Please remember that
the metal ribbon can and will cut you. Use with caution. I've had
hundreds of tiny razor type cuts over the years.
Following is a list of the items you will need:
Newspaper or something to cover your
counter. The metal you are working with can scratch
counters and tables badly. Trust me on this.
Your design, drawn on paper
Shears or tin snips to cut the metal ribbon. I have a pair that
I use for nothing else.
Metal or copper ribbon -- 1-inch wide is the easiest to use.
Needle nose pliers
A dowel to help you make curves.
(I've used pens, bottle lids, lipstick tubes, film canisters).
Anything that is about the size of the curve you want to make.
Just search your kitchen, the husbands shop or kids toy box.
The side of your kitchen drawer will help you bend the metal to
get right (90 degree) angles.
A metal file or rasp is nice to have to round off the sharp edges of the
3M Permanent Double Sided Tape - 3/4 to 1-inch is the easiest to use.
A few small plastic clamps. I borrowed clamps
from my husbands shop but I also have little plastic clamps that
I got at the hardware store, 6 for $2. They look like toys in
Or cloths pins and flat sided toothpicks or
You can also pick up a kit called Cookie Crafting Kit by Acorn Meadow
Designs. I’ve seen the kits in craft stores and on quite a few
baking good sites for about $19. The kit includes instructions, 72”
of the copper ribbon, 2 sided adhesive, a working base, and a few
Copper ribbon and parts of the kit mentioned above. The ribbon length varies
with the project. I like to use 1" wide copper. I have for Gumpaste
leaves and flower petals cutters, used stainless steel .01 thickness with very good results.
After you have
your design drawn, measure out how long you will need the ribbon to
be by laying the string on the line and adding 1/2 inch if it is a
simple cutter to as much as 1" if there are lots of bends.
My husband cuts out the shape in wood
for me. I use this method of measuring with the string if there are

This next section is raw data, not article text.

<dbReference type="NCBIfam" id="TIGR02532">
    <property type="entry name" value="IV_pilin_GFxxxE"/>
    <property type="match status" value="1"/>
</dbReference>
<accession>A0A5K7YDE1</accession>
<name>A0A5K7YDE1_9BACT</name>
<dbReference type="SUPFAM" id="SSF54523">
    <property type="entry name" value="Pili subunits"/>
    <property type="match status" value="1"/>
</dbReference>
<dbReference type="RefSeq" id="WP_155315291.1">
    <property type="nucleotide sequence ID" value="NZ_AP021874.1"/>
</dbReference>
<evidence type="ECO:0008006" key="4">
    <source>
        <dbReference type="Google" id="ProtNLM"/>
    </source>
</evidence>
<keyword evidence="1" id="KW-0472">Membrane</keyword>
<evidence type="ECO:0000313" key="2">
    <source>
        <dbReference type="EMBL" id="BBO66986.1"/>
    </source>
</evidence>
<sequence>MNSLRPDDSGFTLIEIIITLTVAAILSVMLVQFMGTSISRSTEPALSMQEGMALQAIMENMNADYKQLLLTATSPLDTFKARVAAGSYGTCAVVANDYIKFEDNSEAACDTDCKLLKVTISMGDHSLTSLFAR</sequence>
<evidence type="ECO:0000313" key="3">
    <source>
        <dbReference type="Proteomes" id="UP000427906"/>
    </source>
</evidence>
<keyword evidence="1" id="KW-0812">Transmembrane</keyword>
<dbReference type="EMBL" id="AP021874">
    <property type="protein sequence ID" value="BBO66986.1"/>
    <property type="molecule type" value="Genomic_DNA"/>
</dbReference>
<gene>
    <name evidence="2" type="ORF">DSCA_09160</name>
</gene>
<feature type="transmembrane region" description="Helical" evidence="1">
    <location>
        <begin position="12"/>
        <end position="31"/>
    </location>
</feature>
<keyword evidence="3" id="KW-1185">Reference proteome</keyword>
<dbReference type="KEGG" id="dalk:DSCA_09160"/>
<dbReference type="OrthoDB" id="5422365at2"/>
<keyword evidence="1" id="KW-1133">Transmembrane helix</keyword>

many bends and curves as you would have if you were doing a rabbit
or a leaf.
Clamps to hold the cutter edges together while the tape ages and sets.
After you are done with the bending
you will need to somehow fuse the ends together. Most folks use 3M
Permanent Double Sided Tape this is the easiest way.
Whatever beverage you like to help you
relax and have fun.
Here is the easiest way to bend your shapes, just make them fit around a piece of wood.
If you can not get the wooden shape to work with, you can work from a paper drawing.
shows how you can use a paper drawing to bend your ribbon.
You need to move slowly and double check your
measurements to make sure that your bends will be in the right
I find that you often have jagged edges that can
cut you. If you round the ends gently, you can save yourself and
others from some nasty cuts.
Is the cutter itself. Thoroughly wash the cutter in soap and water
then dry thoroughly before you use the double sided tape.
Manufactures put a light coating of oil on most metal. This
coating can prevent the tape from sticking well and the cutter
An example of the tape. This tape is one inch wide.
This shows how I clamp the cutter together so that the tape can age and firm up the overlap. The manufacture's recommendation is a minimum of 24 hours of
clamping, for best results let the clamps remain on for 72 hours.
Remember it is best to have a 1/4" to 1/2 " overlap.
I added this picture to show you the results. Notice that the cutter
is quite a bit larger than the wooden cutout. This will probably
happen to you also. This is why you cut the ribbon 2-inches longer
than that the string measurement when you are doing intricate
When you have completed bending the cutter and before you
wash the cutter, you need to cut off the excess, REMEMBER you need
to overlap the ends, again 1/4" to 1/2"
overlap is best. I forgot once and had to remake the cutter.
When I have lots of bends, I use any trick I can to get the bends in the
right place, but that often doesn't happen. Just try to keep the
Things I've learned.....
Remember that you are making Cookies. Don't worry if it's not
perfect. When the cookie bakes in the oven
it will spread and change shape.
Don't make really tight bends. Look at where the bunniesears and back come together on the picture above.
When the cookie bakes, these 2 parts often touch and blend together.
Details will be lost in the baking process.
Don't make your cutters to big. There is not a problem with the
cutter, but you will most likely have a problem with handling the
dough and the soft cookie after baking. A large dough shape has a
tendency to move and bend when you place it on the cookie sheet. You
can lose your shape. To help remedy this, place the cookie dough on the cookie
sheet and cut the cookie out while on the sheet. Remove the excess
dough and place in the oven. Less handling means less distortion.
Avoid making long and skinny extensions in your design.
Referring to the picture above, look at the horses legs. This is about as long and as narrow as you can
go. I had to use 2, 4" wide cookie spatulas to pick up the horses
and I had to be very careful to support the legs to prevent breakage.
Wash and dry your cutters by hand. The dishwasher is rough on the
metal and the closing overlap.